Odd Similarities

I’ve noticed lately that whenever I think about parenting, Health At Every Size or politics and economy, I will eventually end up recognising a thought from one of the other topics. I thought it was funny at first because they didn’t seem to have much in common, but the more I think about it, the more I realise that trying to be in tune with my body and the way I’m raising my child (as well as how I was raised) are exactly where my political orientation comes from.

The underlying principle behind my opinions on all of them is No Restriction & No Pressure. I believe that placing any additional restrictions on your child aside from the ones that are necessary to keep them safe will do more harm than good, and that pressure is the wrong way to motivate someone (surely you can see how this applies to HAES as well). I’m always a little worried that people must think I’m too young to know anything about that, but hey – I spent many years of my life being a child myself while my mom worked in daycare. I have not only learned from what she did right and wrong raising me, I also watched her raise three other children when I was already a teenager and I started to read her parenting magazines as soon as I could read, never mind that we talked about her work sometimes. Excuse me for thinking I have gathered some knowledge by now.

What it comes down to is that children are no more than little humans. Most of the things that we know about them will also apply to everyone else. HAES is, in a way, adults learning how to parent themselves … to explore their natural states of being instead of forcing themselves to become someone they aren’t. That’s how I believe we should treat our children, too.

How does all of this tie in with politics and economy now? It is quite simple, really: To have a state equals restriction and to have a market equals pressure. I am firmly convinced that both are useless and dangerous. Sure, there’s not going to be an alternative anytime soon unless the entire world population changes its collective mind very suddenly, but I’m not the kind of person who gives up on things just because they seem unrealistic for now. As long as I can’t change the world, I’ll stick to parenting and body acceptance.

… and blogging.

Rules & Regulations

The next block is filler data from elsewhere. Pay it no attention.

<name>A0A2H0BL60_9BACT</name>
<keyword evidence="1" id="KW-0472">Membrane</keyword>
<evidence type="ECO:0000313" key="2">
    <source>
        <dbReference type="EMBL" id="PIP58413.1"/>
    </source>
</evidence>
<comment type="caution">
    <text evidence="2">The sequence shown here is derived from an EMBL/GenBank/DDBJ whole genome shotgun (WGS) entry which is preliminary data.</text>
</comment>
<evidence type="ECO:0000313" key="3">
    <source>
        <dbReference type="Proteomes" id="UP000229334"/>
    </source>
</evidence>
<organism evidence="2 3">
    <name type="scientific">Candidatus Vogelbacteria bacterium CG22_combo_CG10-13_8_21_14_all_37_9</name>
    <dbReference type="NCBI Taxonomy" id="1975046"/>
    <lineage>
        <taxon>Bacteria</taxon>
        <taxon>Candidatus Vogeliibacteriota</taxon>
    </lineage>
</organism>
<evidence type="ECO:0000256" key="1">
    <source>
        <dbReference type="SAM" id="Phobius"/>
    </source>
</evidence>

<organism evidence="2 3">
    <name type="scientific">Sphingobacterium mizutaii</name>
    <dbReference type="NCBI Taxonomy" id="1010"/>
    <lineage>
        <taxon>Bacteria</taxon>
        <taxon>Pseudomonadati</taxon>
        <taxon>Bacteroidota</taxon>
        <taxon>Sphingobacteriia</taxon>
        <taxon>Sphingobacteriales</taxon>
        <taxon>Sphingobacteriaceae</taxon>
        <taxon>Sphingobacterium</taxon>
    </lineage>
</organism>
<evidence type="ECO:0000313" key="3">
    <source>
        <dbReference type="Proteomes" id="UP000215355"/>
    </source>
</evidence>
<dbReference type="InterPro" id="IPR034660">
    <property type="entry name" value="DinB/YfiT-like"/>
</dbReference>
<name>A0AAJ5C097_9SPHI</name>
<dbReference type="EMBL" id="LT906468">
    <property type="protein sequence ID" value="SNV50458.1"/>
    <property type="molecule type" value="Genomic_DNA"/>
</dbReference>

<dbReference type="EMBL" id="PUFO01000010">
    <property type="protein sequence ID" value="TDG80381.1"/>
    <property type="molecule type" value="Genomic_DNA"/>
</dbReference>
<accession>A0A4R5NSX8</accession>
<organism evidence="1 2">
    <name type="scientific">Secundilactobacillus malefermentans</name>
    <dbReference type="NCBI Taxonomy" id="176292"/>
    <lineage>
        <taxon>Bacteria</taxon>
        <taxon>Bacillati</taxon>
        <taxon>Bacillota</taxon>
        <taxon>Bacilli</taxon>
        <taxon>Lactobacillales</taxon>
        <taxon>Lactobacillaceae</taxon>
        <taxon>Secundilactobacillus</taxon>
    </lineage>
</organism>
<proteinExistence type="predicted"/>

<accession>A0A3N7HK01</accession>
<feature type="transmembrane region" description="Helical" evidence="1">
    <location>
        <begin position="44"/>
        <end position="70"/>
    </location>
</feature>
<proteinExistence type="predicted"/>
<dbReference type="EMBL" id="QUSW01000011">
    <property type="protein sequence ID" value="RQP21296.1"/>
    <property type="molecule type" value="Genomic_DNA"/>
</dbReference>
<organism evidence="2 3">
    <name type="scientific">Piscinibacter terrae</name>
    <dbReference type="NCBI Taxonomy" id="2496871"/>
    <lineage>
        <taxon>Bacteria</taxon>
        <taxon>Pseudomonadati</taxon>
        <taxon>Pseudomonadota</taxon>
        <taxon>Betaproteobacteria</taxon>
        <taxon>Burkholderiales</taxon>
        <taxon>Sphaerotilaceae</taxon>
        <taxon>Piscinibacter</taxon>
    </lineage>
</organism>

Let me tell you a story.

As I have mentioned here before, I spent almost a whole decade thinking my physical symptoms were all psychosomatic because that was what everyone kept telling me. Doctors soon decided that all I needed was psychotherapy, and thus I got to meet many shrinks, saw the inside of a psychosomatic clinic and a regular psych ward, was put on several anti-depressants that failed to help, and went to a therapy group for roughly five years. At one point I even ended up in a supervised home for “troubled” teenagers and young adults, which is where our story begins.

You see, they had this crazy system. Looking back at it now, I can only describe it as a bizarre mix of the Weight Watchers “points” system, a classic MMORPG and so-called “rating communities” on LiveJournal. If you happen to be familiar with all three, you should be able to see why the idea of combining them does NOT sound like something to try at home. Not that there’s anything wrong with MMORPGs, mind you, it’s just that … they’re not real.

What led to the system’s creation was that some of the people who used to live there before me were upset about the many rules and regulations that they had to follow although many seemed so unnecessary. For example, you were not allowed to bring your own computer or television just because some people might sometimes neglect their social lives if they have access to those. Never mind that other people might use a computer for great hobbies such as creative writing or web design, and even watching tv or – shock and horror – playing video games can have benefits depending on the situation.

However, the people who worked in that place – I’ll call them “supervisors” since I am not sure which English term fits best – knew that if they allowed 7 out of 9 inhabitants to do something which the remaining two could not be trusted with, hell would break loose. So they formed a discussion group with the kids who had brought up the issue and together they conjured up a … great big real life role-playing game made of utter fail. I understand that they meant well, but as far as I’m concerned they could have just as well written the ultimate manual on how to delude unsuspecting victims into thinking they are being treated equally when they clearly aren’t.

Here’s how it worked: If the supervisors thought you were suddenly better at, say, handling money than two months ago, you moved up a rank on the “money” scale. If your social skills seemed to have improved, you moved up a rank on the “social” scale. There were several other categories beside these and the highest rank for each was 6. Now, certain combinations such as 4 “money” + 5 “social” or even 4 “hygiene” + 3 “social” + 5 “money” + 4 “school/work” would grant you access to extra privileges. (Getting your own computer was a giant chain of fours, fives and sixes that was nigh impossible for any average person to achieve, by the way. They didn’t tell me that when I moved in, so I practically had to relearn HTML, CSS and how to use Photoshop from scratch after more than a year of being unable to practise. Some of the things I forgot during that time seem to be lost forever. Yes, I’m still mad. *fumes*)

You may be wondering why they didn’t just assess everyone’s capabilities on an individual basis, but I guess they didn’t want to deal with being constantly told that they were treating someone unfairly. Once the system was in place, they could simply tell you that of course you could have a tv, you’d just have to meet the requirements first like everybody else!! Ah, the joys of equality.